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As a nuance, 一時(いちじ) means tentative or temporary, like: [一時的]{いちじてき}[措置]{そち} - tentative measure 一時[立替]{たてかえ} - temporary financing 一時的[避難]{ひなん} - temporary evacuation 一時(いっとき)means momentary or transient, like: [一時]{いっとき}の[憩]{いこ}い - a short break [訊]{き}くは[一時]{いっとき}の恥、訊かぬは一生の恥 - It's a momentary shame for you to ask a ...


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For the first four (or, for "for X years / months / days / minutes / seconds"), I would use 「~[間]{かん}」, or just a counter such as 年, ヶ月, 日, 分 with no suffix (~間), or 「~の[間]{あいだ}」 depending on context, as in: アメリカに{[10年間]{じゅうねんかん} / 10年}住んでいます。 (or アメリカに{[住]{す}んで / 住み[始]{はじ}めて}10年になります。) 日本に{[2ヶ月間]{にかげつかん} / 2ヶ月}行きます。 この仕事を{[3年間]{さんねんかん} / ...


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Legal Answer: 12:00 in 24h can be only written as 午前12時, and therefore 12:30 in 24h might be 午前12時30分, because it's defined so by an ancient Japanese law (in 1872), which somehow seems to be still in effect. There is no such thing as officially-defined 午後0時. (EDIT: As @broccoriforest says, perhaps the more accurate way to describe this situation is: "Time ...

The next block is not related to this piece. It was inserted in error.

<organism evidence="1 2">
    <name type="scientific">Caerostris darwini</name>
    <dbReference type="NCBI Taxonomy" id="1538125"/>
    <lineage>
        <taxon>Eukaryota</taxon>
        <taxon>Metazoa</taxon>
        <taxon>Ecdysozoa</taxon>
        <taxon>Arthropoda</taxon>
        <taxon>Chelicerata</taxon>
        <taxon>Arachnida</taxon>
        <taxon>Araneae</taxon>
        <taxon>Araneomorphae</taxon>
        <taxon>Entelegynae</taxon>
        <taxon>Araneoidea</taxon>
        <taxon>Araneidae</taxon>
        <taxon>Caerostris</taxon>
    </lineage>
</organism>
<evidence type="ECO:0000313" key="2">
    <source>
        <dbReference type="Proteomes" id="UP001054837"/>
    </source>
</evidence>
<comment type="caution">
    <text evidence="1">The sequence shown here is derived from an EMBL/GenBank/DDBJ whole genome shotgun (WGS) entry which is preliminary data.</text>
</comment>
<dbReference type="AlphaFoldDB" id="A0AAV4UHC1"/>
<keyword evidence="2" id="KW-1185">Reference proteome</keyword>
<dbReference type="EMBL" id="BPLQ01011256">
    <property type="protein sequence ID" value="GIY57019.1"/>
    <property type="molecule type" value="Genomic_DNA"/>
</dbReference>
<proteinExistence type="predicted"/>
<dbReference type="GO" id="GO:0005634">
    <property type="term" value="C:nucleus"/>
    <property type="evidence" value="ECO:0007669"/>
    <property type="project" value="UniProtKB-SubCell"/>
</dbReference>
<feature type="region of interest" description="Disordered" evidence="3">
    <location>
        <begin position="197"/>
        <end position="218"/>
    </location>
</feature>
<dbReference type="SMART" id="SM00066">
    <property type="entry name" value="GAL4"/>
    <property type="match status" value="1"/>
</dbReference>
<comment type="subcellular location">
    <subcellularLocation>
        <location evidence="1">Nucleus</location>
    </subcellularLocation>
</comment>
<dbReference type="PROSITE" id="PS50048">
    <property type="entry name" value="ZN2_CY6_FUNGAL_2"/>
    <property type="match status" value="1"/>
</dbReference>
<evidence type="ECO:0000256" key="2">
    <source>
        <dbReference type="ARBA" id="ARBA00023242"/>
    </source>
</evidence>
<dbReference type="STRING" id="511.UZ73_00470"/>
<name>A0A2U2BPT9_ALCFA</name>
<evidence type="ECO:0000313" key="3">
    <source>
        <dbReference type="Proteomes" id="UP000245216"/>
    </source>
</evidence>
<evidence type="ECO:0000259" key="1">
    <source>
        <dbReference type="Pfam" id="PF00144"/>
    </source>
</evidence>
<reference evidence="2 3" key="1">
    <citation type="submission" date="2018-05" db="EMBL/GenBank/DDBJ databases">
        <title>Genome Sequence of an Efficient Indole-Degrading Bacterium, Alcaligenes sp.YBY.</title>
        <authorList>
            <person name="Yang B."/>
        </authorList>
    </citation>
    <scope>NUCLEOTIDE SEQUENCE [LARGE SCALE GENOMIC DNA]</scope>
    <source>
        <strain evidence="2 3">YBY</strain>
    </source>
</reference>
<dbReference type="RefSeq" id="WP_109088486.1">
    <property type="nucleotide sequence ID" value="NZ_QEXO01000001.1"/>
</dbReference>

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The most technically correct answer would be... both 午前12時30分 and 午後12時30分 are nonexistent. Because if you apply 12-hour notation rigidly, the time range only varies from 0:00 to 12:00 (whether the end is included or not is still debatable). Hence the value 12:30 a.m/p.m are simply not allowed. That said, in daily life we could understand it by considering ...



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